Commentary

The Premise of "Programmatic"

Ask 10 different industry ad tech influencers for the definition of "programmatic" today and you'll get 10 different answers, including the popular misconception that programmatic is synonymous with real-time bidding (RTB). While there are many flavors of programmatic advertising, let’s take a step back and establish a common foundational definition. At its core, programmatic refers to the automation of a series of activities related to the buying and selling of digital advertising. This includes some or all of the following elements: placing the insertion order, delivery of and testing creative tags, pacing of day-to-day delivery, and the actual delivery of impressions, as well as billing and remittance activities and inventory performance analysis. These activities holistically enable advertisers and publishers to buy and sell efficiently at scale.

Back in the day, all of these steps were done manually via laborious phone calls and faxes between the buyer and either a publisher or a network responsible for aggregating the inventory. Fortunately with today’s technologies and algorithmic bidding systems, many of these steps are now handled in a fraction of the time with far greater efficiencies, better targeting and less overhead. The key driver that enables efficient programmatic ad buying is server-to-server communication, which requires enough standardization for all parties to understand and respond to requests automatically based on layers of preset parameters.

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While the IAB took a big step by standardizing ad unit size, it is currently working to standardize even more ad impression attributes, e.g., third- and first-party user demographic data, lifestyle info, search and purchase patterns, etc., into an organized data structure to drive further automation. Further standardizations yield more effective buying, as well as capturing impression-specific information such as which publisher, which section of the publisher’s site, session depth, place on page, viewable versus non-viewable impressions, context of topic on page, etc. This additional data richens the impression, and when enabled on a server-to-server basis, provides a greater level of automation and more targeted buying and selling.

The key to programmatic is that the information related to an impression must offer enough granularity for the buyer to decide whether they want the impression and for there to be a pricing mechanism that works – whether predetermined or auction-based (RTB). To glean the level of detail required about the impression, a programmatic environment no longer relies on the previous varied panel-based information and instead incorporates third- and first-party data and a common attribution methodology.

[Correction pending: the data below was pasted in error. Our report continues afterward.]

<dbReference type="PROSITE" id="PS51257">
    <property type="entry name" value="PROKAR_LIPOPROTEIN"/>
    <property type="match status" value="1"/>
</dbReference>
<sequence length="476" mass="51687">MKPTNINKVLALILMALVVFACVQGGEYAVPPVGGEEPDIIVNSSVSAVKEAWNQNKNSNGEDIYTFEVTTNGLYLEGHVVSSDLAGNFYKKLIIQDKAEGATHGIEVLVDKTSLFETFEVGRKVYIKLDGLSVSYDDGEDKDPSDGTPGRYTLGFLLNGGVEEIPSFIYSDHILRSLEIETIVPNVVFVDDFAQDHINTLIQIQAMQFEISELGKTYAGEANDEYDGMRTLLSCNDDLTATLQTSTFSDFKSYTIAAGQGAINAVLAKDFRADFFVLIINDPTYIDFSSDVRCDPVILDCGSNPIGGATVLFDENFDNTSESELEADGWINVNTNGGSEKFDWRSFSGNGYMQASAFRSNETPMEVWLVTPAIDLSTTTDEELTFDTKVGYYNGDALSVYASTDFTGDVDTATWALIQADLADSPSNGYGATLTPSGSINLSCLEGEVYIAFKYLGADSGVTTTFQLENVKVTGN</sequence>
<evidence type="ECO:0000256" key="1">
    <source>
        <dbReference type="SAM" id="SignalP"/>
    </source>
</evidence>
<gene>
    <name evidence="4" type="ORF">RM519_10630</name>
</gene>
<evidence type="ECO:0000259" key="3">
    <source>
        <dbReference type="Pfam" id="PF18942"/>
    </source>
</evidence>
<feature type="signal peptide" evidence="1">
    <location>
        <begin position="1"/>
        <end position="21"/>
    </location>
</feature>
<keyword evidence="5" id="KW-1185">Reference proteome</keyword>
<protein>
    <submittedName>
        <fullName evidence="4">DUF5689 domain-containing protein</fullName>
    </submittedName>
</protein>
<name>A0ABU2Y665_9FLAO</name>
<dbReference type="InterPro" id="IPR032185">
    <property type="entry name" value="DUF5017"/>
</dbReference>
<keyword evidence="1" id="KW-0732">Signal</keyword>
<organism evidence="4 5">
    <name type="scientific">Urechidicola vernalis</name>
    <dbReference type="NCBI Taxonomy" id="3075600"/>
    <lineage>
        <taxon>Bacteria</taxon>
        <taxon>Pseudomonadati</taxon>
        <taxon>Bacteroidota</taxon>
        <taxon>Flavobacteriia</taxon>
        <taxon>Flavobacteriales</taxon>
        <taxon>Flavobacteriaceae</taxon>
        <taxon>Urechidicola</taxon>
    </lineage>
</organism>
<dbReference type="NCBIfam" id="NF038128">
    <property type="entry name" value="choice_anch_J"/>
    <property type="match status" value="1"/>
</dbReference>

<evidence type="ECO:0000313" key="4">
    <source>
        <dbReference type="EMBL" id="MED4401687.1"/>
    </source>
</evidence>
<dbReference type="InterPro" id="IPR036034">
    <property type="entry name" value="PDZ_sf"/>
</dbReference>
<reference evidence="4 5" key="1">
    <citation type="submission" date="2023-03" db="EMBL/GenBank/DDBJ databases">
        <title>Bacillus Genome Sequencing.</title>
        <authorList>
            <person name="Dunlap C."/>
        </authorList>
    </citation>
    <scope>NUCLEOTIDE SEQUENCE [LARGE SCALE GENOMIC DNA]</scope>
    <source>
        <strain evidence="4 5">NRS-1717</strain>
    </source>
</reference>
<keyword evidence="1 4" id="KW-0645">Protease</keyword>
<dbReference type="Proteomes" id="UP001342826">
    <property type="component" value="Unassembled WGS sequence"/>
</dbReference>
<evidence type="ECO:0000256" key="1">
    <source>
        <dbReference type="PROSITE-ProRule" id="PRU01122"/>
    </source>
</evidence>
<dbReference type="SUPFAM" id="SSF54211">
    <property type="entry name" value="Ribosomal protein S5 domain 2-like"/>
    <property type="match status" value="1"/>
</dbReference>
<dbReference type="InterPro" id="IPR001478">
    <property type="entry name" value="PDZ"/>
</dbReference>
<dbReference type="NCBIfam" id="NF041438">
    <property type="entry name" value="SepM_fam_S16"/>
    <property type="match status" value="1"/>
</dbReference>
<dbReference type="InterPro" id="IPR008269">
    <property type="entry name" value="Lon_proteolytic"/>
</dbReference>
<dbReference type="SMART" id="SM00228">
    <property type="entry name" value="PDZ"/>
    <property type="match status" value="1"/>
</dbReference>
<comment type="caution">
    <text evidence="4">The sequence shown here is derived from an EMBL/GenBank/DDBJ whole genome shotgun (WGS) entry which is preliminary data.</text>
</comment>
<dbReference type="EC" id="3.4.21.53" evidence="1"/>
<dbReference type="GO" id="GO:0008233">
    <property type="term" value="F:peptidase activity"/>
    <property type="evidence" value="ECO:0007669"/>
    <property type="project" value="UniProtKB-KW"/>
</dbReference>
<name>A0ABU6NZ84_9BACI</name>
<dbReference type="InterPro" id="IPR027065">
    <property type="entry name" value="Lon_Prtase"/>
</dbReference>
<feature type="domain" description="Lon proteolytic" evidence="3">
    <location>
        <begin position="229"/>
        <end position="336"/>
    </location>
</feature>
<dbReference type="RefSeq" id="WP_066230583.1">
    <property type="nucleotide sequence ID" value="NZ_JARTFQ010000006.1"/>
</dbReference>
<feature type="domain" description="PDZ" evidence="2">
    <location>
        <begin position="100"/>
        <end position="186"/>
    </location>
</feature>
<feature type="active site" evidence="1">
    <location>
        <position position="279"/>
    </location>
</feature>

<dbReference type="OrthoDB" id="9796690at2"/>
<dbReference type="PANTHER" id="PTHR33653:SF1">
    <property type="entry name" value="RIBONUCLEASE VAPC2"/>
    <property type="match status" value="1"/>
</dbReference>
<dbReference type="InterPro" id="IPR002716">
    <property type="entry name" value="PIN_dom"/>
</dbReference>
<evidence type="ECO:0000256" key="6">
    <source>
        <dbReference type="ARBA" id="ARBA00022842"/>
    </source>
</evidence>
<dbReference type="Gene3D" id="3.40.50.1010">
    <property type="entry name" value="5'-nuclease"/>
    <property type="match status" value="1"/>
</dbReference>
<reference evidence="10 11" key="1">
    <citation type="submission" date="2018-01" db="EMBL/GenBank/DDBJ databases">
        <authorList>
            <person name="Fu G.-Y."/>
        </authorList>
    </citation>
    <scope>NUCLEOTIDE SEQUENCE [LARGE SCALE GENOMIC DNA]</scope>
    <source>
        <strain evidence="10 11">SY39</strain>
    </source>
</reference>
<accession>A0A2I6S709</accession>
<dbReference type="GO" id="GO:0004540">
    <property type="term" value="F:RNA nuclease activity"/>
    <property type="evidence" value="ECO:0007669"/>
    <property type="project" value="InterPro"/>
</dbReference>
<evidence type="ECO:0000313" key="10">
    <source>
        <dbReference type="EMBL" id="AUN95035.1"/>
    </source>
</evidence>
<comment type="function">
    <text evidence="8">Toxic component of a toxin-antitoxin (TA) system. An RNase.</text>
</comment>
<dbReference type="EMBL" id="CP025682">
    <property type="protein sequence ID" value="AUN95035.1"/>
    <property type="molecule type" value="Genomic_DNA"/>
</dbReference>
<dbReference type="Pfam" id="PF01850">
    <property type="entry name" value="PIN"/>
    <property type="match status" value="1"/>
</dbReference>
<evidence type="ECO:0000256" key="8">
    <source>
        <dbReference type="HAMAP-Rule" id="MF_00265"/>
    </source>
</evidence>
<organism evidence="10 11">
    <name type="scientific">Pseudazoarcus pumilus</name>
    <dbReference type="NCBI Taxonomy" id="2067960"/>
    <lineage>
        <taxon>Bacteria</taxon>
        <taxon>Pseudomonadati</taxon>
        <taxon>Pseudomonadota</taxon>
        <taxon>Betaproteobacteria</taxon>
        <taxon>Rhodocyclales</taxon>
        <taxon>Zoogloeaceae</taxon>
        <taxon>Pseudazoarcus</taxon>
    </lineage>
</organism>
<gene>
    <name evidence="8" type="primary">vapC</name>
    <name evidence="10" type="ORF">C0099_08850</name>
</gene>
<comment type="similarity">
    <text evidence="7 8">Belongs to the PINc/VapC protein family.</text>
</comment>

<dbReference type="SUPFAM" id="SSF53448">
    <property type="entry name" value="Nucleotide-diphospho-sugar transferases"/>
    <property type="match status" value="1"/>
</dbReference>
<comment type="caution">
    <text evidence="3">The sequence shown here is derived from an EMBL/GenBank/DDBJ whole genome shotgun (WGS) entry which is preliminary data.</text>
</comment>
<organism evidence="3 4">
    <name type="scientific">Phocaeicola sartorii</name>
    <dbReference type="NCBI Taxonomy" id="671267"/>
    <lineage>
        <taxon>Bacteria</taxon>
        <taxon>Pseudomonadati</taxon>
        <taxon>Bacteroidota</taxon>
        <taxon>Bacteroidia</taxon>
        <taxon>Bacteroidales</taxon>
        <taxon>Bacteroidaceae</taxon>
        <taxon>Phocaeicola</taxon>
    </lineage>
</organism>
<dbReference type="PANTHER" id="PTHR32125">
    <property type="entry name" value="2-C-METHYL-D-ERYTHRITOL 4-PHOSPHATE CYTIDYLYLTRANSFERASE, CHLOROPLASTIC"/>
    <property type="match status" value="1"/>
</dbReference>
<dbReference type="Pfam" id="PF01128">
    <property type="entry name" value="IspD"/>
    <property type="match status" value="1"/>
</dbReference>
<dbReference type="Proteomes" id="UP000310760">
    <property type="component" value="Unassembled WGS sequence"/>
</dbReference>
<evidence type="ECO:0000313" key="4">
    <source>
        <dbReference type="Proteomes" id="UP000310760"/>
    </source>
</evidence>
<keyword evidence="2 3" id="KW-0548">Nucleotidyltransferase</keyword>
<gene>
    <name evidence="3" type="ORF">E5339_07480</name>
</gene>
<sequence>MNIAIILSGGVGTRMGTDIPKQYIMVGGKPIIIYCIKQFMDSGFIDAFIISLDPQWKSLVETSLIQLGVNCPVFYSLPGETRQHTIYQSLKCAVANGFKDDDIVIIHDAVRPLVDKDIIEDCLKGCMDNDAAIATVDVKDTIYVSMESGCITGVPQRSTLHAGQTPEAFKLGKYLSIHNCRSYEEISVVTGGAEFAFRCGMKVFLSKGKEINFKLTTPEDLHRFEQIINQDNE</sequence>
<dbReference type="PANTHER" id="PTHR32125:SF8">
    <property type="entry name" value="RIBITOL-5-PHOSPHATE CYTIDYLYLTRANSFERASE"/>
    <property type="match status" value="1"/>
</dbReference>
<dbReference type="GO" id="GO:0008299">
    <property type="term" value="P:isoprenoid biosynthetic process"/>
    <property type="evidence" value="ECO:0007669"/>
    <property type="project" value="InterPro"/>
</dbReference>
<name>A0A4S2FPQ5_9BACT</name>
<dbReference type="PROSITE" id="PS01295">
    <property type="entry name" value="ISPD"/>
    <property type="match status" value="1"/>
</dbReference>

There are three types of programmatic advertising. For example, RTB involves automating the process of setting the digital ad price through an auction format. RTB offers less certainty about the quality of inventory, timing and frequency of ads being served but enables buyers to select their audiences and buy inventory economically and at scale. Another type of programmatic advertising is enabled through private marketplaces, whereby buyers and sellers have specifically chosen each other and agree on pricing, but there is no certainty around volume and other important metrics. Finally, over the last few years, a new category of programmatic buying and selling has emerged.  It has generically been referred to as programmatic premium, but is also labeled programmatic guaranteed, programmatic reserved, and programmatic direct, among others.  This channel offers pre-negotiated pricing, volume and delivery through a programmatic technology layer that facilities direct relationships between buyers and sellers.

Ultimately, the goal of all programmatic channels is to lower overhead costs while delivering on the promise of more effective advertising. The first true realization of this promise, RTB, was the initial channel of programmatic.  As these new channels emerge and new standards and definitions are developed, more options will be created and more value unlocked for both publishers and advertisers.

As programmatic standardization continues to evolve, we expect to see even further automation—and turn richer opportunities for buyers and sellers to fully deliver of the promise of programmatic. 

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